ADMIRAL INSURANCE COMPANY, Plaintiff-Counter-Defendant, v. FEIT MANAGEMENT COMPANY, Terra Cotta Place Apartments, Inc., a Florida corporation, et al., Defendants-Appellees, Twin City Fire Insurance, National Surety Corporation, Reliance National Insurance Company, Defendants-Appellants.
Insurance companies filed a declaratory judgment action, under our diversity jurisdiction, seeking a determination as to the applicability of the pollution exclusion clause and the exception to it found in various insurance contracts. The district court found coverage, and the insurers appealed.
In January of 2000, carbon monoxide fumes, from an improperly vented water heater in an apartment complex, flowed into the attic space and then through the HVAC (heating, ventilating and air conditioning) system of the apartments, and finally into the individual apartments. The fumes caused death and serious injury to a number of residents.
Admiral Insurance Company (“Admiral”) issued an insurance policy to Feit Management Company (“Feit”), which manages the apartments for Terra Cotta Place Apartments, Inc., the owner of the apartment complex.1
The Admiral Commercial General Liability Coverage Form, which it issued to Feit, provides indemnity for bodily injury or property damage for which the insured is liable, unless it is specifically excluded under the policy. One such exclusion contained in the insurance contract provides that the policy does not cover bodily injury or property damage arising out of the “discharge, dispersal, seepage, migration, release or escape of pollutants.” The policy, however, excepts from this exclusion any “injury or damage sustained within a building and caused by smoke, fumes, vapor or soot from equipment used to heat that building.”
There is no dispute that, absent the exception, the pollution exclusion clause would exclude coverage for the injuries at issue in this case. Feit, and the third-party beneficiaries under the policy, however, claim that the exception does apply. They contend that the carbon monoxide fumes entered the apartments from “equipment used to heat that building” because the fumes came from (meaning “through” or “by way of”) each apartment's air handler, which is part of the heating (and cooling) system of the apartments.
Admiral, on the other hand, contends that the exception does not apply because it is undisputed that the toxic fumes came from (meaning originating in) the hot water heater, which all agree is not part of the “equipment used to heat that building.”
The district court granted judgment to Feit. The court held that since both meanings of “from” were reasonable, the word, as used in the policy, was ambiguous, and should be construed in favor of coverage.
The issue, then, is simple. What does “from” mean in the context of this insurance policy. Did the fumes come from equipment used to heat the building?
The interpretation of an insurance contract is a matter of law subject to de novo review. Technical Coating Applicators, Inc. v. United States Fid. and Guar. Co., 157 F.3d 843, 844 (11th Cir.1998). Sitting in diversity, we apply the substantive law of the forum state unless federal constitutional or statutory law compels a contrary result. Id. The rulings of the highest court of the forum state control our decision. Id.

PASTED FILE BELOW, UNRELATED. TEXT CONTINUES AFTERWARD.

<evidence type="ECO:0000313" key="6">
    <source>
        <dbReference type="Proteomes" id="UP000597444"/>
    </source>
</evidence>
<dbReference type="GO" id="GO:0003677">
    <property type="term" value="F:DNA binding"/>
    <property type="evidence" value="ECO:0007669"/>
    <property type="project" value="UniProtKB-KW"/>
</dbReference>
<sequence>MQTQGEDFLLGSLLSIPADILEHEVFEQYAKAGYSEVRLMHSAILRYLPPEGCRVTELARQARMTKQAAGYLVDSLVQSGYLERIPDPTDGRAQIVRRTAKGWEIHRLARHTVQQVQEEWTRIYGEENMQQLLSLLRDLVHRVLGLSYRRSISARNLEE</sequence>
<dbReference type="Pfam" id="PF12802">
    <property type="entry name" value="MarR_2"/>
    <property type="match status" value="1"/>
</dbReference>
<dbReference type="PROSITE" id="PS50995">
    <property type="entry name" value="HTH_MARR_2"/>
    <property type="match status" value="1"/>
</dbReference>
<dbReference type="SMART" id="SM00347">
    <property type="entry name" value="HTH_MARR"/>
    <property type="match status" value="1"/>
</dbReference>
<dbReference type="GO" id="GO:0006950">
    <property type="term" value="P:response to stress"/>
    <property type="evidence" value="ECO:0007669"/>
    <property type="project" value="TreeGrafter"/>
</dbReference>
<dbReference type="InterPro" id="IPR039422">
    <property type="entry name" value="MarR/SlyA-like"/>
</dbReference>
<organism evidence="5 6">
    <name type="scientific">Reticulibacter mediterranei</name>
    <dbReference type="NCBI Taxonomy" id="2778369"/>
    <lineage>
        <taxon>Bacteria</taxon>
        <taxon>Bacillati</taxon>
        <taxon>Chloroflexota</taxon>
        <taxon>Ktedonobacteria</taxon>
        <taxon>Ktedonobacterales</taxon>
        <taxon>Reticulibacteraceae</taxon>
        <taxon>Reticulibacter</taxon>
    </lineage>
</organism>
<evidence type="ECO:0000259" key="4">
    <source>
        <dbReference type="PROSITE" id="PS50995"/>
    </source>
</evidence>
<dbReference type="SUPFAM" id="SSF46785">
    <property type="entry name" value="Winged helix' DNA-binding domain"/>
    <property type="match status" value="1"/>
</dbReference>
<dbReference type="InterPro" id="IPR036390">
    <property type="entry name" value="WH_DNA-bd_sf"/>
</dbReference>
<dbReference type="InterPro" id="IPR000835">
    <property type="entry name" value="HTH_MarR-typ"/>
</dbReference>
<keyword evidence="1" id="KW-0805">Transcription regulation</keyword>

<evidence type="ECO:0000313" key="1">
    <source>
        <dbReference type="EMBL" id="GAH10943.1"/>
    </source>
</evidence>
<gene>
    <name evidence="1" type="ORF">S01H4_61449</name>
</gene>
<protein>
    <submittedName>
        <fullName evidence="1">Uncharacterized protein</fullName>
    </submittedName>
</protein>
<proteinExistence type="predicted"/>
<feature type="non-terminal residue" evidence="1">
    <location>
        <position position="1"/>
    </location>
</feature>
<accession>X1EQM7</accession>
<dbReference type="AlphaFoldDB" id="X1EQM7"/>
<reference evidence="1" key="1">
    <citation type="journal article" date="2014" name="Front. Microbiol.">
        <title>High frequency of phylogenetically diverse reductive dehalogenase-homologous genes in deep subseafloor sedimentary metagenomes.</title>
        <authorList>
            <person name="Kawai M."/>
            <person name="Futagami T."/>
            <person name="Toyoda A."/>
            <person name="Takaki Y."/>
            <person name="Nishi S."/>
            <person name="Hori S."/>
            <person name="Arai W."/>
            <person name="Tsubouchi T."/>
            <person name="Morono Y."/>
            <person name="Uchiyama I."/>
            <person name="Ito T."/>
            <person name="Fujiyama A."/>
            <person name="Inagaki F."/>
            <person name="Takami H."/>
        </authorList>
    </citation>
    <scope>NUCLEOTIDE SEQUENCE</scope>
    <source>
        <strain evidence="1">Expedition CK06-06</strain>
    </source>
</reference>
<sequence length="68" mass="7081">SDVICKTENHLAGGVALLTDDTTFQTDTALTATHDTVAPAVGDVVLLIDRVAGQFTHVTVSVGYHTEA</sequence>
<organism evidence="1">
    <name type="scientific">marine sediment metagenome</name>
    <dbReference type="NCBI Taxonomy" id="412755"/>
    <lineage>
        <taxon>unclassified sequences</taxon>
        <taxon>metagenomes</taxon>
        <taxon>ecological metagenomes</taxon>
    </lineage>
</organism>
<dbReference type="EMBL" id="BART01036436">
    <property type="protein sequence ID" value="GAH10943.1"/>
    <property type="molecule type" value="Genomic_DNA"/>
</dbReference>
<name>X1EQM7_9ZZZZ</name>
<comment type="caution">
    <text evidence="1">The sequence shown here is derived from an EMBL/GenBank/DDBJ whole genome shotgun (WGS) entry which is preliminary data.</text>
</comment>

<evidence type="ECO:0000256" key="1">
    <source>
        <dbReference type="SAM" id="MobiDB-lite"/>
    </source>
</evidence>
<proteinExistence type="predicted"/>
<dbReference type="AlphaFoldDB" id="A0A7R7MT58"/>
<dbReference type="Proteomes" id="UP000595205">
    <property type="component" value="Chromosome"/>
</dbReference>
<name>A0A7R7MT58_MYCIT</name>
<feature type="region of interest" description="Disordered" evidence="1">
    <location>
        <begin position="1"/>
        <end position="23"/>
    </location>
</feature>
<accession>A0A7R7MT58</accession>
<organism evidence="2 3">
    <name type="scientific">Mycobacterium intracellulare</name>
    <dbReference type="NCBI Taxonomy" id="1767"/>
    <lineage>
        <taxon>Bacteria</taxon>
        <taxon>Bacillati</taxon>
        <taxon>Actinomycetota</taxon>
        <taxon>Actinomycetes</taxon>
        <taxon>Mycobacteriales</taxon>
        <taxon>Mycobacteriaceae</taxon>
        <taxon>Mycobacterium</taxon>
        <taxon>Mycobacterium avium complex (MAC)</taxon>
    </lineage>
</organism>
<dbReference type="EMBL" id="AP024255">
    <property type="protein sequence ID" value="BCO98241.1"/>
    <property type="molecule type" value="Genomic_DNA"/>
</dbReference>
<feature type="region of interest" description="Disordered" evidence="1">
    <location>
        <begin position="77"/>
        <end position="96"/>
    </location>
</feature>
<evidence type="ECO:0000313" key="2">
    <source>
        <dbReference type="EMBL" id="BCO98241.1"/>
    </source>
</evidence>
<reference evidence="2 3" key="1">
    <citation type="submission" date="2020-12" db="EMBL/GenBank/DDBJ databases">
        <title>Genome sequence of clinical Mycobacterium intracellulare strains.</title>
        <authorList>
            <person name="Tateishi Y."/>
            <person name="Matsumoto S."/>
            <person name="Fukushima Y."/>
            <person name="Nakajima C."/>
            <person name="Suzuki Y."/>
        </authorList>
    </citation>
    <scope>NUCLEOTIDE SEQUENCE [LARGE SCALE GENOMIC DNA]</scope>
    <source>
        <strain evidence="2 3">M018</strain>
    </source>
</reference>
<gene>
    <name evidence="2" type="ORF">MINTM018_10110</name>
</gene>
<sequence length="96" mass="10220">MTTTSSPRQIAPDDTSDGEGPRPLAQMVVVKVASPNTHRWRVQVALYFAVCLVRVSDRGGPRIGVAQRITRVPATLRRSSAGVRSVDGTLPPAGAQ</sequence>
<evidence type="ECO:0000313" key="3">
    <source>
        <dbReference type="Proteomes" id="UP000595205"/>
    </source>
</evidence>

The Florida Supreme Court has recently settled the law of Florida on the interpretation of pollution exclusion clauses in contracts of insurance. Deni Associates, Inc. v. State Farm Fire & Cas. Ins. Co., 711 So.2d 1135 (Fla.1998). In reviewing a pollution exclusion virtually identical to the one at issue in this case, the court acknowledged that, under Florida law, if the language of the exclusion is ambiguous, it must be interpreted to provide coverage. Id. at 1138 (citing State Farm Mut. Auto. Ins. Co. v. Pridgen, 498 So.2d 1245, 1248 (Fla.1986)). Nevertheless, the court noted, this rule applies only when a “genuine inconsistency, uncertainty, or ambiguity in meaning remains after resort to the ordinary rules of [contract] construction.” Id. (quoting Excelsior Ins. Co. v. Pomona Park Bar & Package Store, 369 So.2d 938, 942 (Fla.1979)). Where the language in the policy is plain and unambiguous, however, the court concluded that no special construction or interpretation is required or even appropriate,2 and the plain language of the policy will be given the meaning it clearly expresses. Id. at 1139-40. See also Florida Farm Bureau Ins. Co. v. Birge, 659 So.2d 310, 312 (Fla. 2d DCA 1994).
Upon review of the pollution exclusion clause language, the Florida Supreme Court held that it was “clear and unambiguous,” and that in view of this clarity, it could not “rewrite” the contract to “reach results contrary to the intentions of the parties.” Id. at 1138 (quoting Excelsior Insurance, 369 So.2d at 942). We, too, have recognized Florida's unequivocal rule on the enforceability of such “absolute pollution exclusions” on more than one occasion. Technical Coating, 157 F.3d at 844; West American Ins. Co. v. Band & Desenberg, 138 F.3d 1428 (11th Cir.1998).
At issue in this case is an exception to a pollution exclusion clause, which, if it applies, resurrects coverage. Although the Deni court did not have such an exception before it, we are mindful that the rules of construction articulated there apply to this exception as well. It, too, must be given its plain meaning unless there is some genuine ambiguity in the exception's meaning.